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Understanding the Halloween pop-up shop economy

They're here one day and gone the next.

NORFOLK, Va. — What’s with all the pop-up Halloween stores every year?

Ever wonder how they operate? They’re here one day and gone the next.

This isn’t just a Hampton Roads thing. They exist all over the country.

One of the more well-known brands is Spirit Halloween. They seem to crop up every year in old toy stores and vacant food marts.

In fact, 13News Now counted 11 of them in Hampton Roads alone.

Here’s the interesting thing: 13News Now told viewers about the decline in traditional retail. Stores closing like DICK’s Sporting Goods in Virginia Beach, and the handful of stores now leaving MacArthur Center in Norfolk.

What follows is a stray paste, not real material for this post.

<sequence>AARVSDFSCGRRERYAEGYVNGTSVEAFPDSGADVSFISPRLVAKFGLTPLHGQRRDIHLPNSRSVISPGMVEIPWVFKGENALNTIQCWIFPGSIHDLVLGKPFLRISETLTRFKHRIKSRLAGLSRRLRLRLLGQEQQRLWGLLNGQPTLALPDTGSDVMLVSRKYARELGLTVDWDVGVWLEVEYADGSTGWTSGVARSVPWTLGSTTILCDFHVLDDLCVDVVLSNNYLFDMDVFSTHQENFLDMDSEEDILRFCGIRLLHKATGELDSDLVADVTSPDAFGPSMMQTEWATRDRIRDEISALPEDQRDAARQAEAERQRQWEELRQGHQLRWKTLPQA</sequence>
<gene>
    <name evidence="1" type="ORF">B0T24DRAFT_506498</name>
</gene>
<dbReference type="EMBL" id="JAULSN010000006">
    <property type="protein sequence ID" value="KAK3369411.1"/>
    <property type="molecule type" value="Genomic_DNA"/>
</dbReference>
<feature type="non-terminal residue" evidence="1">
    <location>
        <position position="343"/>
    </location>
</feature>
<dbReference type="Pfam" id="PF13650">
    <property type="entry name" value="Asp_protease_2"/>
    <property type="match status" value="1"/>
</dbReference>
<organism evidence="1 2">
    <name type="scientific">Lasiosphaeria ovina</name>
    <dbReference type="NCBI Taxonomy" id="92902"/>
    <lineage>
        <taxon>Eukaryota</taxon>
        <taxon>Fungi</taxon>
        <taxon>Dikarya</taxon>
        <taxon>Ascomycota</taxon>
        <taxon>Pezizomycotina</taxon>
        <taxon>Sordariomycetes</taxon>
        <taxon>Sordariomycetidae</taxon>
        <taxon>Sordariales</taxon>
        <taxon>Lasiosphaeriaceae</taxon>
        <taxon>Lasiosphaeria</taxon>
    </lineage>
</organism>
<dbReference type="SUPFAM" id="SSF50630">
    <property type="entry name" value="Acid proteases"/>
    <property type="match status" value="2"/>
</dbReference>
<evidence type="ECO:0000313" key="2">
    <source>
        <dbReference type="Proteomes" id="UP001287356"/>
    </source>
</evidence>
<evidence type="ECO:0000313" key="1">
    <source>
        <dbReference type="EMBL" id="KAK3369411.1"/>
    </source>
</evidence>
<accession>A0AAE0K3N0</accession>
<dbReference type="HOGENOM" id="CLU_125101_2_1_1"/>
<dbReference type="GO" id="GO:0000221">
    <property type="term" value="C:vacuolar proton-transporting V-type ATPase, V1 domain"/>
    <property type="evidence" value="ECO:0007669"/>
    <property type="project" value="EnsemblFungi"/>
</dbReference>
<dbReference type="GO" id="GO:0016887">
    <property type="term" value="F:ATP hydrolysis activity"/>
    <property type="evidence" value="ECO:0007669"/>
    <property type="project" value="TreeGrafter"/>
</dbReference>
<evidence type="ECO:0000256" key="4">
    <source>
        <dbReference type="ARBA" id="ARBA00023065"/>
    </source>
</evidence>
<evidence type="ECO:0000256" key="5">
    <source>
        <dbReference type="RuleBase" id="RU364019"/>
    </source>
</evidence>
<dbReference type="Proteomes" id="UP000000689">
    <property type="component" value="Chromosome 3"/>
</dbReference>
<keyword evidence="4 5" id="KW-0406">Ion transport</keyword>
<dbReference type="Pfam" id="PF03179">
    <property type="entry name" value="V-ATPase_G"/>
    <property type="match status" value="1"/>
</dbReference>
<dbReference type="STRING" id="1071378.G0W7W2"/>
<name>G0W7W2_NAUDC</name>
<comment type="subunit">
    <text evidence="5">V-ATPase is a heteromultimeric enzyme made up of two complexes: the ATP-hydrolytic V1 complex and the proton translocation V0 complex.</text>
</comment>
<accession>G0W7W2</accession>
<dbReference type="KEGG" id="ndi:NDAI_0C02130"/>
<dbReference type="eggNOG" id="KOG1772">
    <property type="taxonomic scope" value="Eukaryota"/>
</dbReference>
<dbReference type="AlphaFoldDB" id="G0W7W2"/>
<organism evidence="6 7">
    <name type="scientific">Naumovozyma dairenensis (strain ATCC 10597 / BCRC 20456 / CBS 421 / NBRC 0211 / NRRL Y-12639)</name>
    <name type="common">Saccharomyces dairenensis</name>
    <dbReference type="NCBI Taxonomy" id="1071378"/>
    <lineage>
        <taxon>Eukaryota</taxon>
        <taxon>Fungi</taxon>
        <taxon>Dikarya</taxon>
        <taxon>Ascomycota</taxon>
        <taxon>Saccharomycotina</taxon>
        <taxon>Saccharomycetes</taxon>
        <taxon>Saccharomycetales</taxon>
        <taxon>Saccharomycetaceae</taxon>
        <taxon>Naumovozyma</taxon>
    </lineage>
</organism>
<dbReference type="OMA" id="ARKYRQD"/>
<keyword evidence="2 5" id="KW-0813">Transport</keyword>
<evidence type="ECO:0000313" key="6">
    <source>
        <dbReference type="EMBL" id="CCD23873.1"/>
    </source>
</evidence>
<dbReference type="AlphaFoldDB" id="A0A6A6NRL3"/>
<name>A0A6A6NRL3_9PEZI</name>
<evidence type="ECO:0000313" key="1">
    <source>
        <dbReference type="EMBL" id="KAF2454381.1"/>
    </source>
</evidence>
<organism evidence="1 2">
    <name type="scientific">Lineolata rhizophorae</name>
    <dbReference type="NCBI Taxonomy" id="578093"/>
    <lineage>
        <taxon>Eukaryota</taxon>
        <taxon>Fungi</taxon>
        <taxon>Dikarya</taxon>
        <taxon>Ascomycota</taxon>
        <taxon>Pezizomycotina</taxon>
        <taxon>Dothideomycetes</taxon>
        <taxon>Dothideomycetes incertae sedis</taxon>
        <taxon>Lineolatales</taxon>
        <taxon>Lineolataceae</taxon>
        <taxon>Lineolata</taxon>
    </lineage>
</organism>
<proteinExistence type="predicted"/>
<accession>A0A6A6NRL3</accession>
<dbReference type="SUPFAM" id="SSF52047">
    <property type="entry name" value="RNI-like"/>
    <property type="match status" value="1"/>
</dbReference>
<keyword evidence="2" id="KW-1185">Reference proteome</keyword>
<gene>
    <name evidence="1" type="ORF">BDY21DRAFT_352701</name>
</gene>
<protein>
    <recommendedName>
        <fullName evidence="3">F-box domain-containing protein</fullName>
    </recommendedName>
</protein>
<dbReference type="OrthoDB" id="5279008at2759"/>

RELATED: Another store is leaving MacArthur Center, but Downtown Norfolk Civic League remains hopeful about mall's future

This kind of decline actually helps companies like Spirit Halloween.

Why? Because most of their business model revolves around real estate.

They hire teams to scout out locations year-round, and the more that popular retailers, already in prime spots, close, the more space there is for Spirit Halloween to move in and grab a temporary lease for a decent price.

It may not be a permanent solution for the landlord, but some money now is better than no money, so don’t expect to see this trend ending anytime soon.

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